How the Beirut explosion sparked Chaker Khazaal’s new memoir

On August 4, Chaker Khazaal was on the 16th floor of a hotel in Beirut, Lebanon when the shocks of one of the biggest non-nuclear explosions in history rippled through the building. The force was so strong that he was sure it originated somewhere in the building until he ran downstairs to see what happened.

“We just saw everything destroyed,” he says. Khazaal helped bring a friend’s father to the hospital, who was among the more than 6,500 people injured in the blast. Another 204 people died.

Khazaal was so shaken when he returned to the hotel that night, he couldn’t sleep.

“I was like, I’m suffocating. I need to write what I’m going through,” he says. “But I didn’t want to write about what went on in the last few hours because I’ve run for my life before in Beirut when I was a kid growing up here.”

Khazaal is a Palestinian-Canadian who was born a refugee in Lebanon and grew up in Beirut’s Bourj el Barajneh refugee camp. He has witnessed his fair share of explosions and disasters, but the combination of the blast and the pandemic on top of his experience returning to Beirut, unleashed a creative spurt.

“I started writing and for 17 days. I didn’t see anyone. I was just in my hotel writing on the balcony for 17 days non-stop,” he recalls.

His fifth book Ouch! is a memoir that reads like a thriller, and explores his life leading up to the blast and beyond. A major theme in the book is mental health, something he’s struggled to talk about openly.

“Coming back to Beirut in February, today I’m a Canadian citizen. I’m a man. I’m better off than when I was as a kid,” he says. “There’s something about this survivor’s guilt that as much as we try to avoid it, it comes on to you and chases you.”

Khazaal returned to Beirut at the beginning of the year after Israel denied him entry into his homeland. Very quickly, countries began to shut down in response to COVID-19.

“I was like, seriously, not this now, not in Beirut, not in the place that I already fear,” he recalls. “Every time I’m in Beirut I have some fear.”

That’s why arriving in Toronto at 17 on a York University scholarship was such a relief.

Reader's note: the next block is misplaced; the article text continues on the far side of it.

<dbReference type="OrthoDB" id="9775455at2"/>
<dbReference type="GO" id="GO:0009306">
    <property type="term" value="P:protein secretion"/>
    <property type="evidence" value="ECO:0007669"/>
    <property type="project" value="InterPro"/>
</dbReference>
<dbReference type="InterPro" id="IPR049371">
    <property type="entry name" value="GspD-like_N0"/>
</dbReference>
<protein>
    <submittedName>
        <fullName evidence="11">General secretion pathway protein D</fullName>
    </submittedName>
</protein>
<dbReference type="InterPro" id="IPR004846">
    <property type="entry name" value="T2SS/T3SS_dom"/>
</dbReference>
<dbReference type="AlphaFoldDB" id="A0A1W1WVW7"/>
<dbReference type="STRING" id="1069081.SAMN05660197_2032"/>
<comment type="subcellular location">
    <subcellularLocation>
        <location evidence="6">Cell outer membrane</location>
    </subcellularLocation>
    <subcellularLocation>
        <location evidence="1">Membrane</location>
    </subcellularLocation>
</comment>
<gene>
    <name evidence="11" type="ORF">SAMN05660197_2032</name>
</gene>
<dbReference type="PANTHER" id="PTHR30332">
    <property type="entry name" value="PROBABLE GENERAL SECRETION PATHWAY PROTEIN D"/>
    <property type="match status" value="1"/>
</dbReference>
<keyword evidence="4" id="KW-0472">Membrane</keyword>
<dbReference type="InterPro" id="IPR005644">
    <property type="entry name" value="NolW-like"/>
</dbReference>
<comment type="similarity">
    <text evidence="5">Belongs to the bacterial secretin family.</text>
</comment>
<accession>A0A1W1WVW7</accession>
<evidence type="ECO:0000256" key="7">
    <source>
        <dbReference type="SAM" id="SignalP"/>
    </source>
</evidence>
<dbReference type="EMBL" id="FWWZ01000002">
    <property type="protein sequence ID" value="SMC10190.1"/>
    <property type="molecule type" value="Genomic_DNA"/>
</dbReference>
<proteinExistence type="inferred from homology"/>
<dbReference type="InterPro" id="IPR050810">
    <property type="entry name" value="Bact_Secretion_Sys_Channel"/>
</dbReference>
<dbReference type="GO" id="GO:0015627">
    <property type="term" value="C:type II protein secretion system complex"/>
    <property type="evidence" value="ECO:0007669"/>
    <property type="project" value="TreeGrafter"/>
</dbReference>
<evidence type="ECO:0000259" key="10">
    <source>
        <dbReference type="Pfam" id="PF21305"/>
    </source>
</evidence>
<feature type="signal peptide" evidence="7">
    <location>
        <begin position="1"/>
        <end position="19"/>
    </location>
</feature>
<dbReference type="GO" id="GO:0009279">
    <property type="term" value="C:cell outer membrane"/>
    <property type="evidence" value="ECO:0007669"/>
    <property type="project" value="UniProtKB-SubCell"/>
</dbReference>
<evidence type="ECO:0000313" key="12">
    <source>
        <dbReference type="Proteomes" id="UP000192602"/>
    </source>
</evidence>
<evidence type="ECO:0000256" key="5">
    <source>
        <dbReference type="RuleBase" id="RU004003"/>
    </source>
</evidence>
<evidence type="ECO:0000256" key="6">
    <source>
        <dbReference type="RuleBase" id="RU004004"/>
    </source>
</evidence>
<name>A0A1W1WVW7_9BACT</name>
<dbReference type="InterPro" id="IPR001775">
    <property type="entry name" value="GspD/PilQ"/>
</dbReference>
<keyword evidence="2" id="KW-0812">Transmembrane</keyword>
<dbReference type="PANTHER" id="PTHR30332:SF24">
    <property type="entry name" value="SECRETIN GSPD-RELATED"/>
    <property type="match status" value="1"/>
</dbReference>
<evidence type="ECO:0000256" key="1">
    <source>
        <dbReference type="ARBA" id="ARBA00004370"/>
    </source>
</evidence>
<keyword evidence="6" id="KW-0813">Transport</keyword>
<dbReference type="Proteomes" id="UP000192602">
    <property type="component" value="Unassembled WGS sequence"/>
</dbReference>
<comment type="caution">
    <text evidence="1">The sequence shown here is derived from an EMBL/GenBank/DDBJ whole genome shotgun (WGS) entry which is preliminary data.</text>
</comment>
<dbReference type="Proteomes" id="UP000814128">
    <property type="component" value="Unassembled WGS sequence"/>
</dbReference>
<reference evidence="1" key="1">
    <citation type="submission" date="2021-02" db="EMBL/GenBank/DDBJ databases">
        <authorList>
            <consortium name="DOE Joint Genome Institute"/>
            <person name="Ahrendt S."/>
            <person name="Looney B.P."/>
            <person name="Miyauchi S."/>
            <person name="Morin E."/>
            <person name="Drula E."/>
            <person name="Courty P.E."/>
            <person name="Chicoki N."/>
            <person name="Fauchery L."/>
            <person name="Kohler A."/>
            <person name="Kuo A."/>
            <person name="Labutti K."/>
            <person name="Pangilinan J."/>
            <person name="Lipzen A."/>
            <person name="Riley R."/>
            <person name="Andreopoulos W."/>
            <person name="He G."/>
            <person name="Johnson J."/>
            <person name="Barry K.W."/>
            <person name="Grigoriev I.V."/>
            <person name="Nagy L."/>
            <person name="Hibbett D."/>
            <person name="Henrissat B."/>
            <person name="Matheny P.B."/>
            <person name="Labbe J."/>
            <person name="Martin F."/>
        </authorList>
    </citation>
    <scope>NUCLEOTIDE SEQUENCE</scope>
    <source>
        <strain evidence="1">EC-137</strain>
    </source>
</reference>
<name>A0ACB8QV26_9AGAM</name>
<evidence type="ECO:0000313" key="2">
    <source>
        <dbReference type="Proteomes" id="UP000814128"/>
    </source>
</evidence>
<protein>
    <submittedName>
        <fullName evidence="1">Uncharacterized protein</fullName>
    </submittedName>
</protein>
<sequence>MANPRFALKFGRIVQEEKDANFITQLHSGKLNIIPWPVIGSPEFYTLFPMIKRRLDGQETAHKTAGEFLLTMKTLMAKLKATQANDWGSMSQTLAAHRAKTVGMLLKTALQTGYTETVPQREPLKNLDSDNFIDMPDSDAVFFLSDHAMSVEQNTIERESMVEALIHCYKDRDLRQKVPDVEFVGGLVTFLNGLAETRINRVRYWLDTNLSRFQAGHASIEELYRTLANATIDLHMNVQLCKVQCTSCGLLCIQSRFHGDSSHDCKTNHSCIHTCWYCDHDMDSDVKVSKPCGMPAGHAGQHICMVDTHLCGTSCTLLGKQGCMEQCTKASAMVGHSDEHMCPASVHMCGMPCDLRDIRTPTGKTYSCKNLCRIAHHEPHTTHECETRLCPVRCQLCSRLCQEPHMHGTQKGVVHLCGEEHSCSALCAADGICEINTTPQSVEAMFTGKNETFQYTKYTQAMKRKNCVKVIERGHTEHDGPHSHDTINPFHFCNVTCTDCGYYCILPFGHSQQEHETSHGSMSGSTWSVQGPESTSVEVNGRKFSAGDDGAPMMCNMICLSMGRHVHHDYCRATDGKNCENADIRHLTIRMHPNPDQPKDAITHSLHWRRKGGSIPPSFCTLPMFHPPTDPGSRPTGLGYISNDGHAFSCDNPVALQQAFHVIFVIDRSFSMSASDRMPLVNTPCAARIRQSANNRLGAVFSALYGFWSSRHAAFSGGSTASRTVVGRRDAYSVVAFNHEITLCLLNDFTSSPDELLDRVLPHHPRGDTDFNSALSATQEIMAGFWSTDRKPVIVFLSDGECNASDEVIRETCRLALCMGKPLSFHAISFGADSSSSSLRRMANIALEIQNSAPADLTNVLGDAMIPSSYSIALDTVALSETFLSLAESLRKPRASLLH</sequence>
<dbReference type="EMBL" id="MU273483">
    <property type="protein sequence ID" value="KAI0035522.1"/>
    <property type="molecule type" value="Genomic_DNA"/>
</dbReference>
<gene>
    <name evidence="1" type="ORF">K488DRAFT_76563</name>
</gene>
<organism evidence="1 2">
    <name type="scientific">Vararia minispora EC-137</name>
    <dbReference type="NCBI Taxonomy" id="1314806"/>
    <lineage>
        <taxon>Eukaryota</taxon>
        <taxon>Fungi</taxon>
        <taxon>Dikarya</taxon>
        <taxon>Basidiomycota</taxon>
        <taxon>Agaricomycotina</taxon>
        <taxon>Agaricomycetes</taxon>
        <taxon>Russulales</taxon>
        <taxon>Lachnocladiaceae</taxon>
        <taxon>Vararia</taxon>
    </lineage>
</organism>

“Toronto made me as a Palestinian not feel like the ‘other.’ It’s that home after you leave prison so can you imagine how warm and special this place is,” says Khazaal, who graduated in 2009 with a BA in international development studies.

“Toronto also taught me something so important in life about accepting the other, whoever they are, whatever their opinion is, and this became a foundation in my work,” he adds.

He has taken this philosophy to heart, partnering with organizations and governments in countries all over, including Honduras, South Africa and India.

“I’m a citizen of Canada, and I’m a citizen of the world and everywhere I go, Canada is with me,” he says. “But I also feel that I’m also with the entire world. I love when nations come together, I love when nations dialogue.”

This idea even extended into the book, which become a truly global collaboration. His senior editor, Allen Carter, and managing editor, Stella Andonoff, who was his teacher in Lebanon when he was 12 years old, are both in Canada, but the rest of his team extends all the way to Palestine, Syria, Egypt, England and beyond.

“I would send my book to them to read to give me their opinions, and everyone wanted to because they wanted some purpose,” he says. “With COVID and everything today, this is a reminder that everyone is running toward some purpose in life.”

But the primary focus in almost everything he does, including Ouch!, is to emphasize and represent the challenges facing refugees everywhere.

“I’m not only telling the story for people to read, I’m also showing the psychological struggles that could be happening for every refugee and a reminder to UNHCR and to every government that aid is not only in the food we give people,” he says. “It’s also in the tools we make available to people, whether that’s education or mental health support or gender equality, and making sure these tools reach everyone.”

“I try in everything I do to involve refugees,” he says. “That’s better than me just being an example to them or them just looking at my book.”

Though he explores many parts of his life in this memoir, he says there were some parts he decided to leave out. “There were lots of heartbreaks and aches that made it into Ouch!, but there are some that I just want to keep private for me.”

Khazaal says he might just save them all one day to include in his full autobiography.

Ouch! is available for purchase on Amazon and Caversham Booksellers in Toronto.

Read more books coverage:

How Paul Thomas Anderson’s Magnolia predicted 2020

10 new books we’re excited to read this fall

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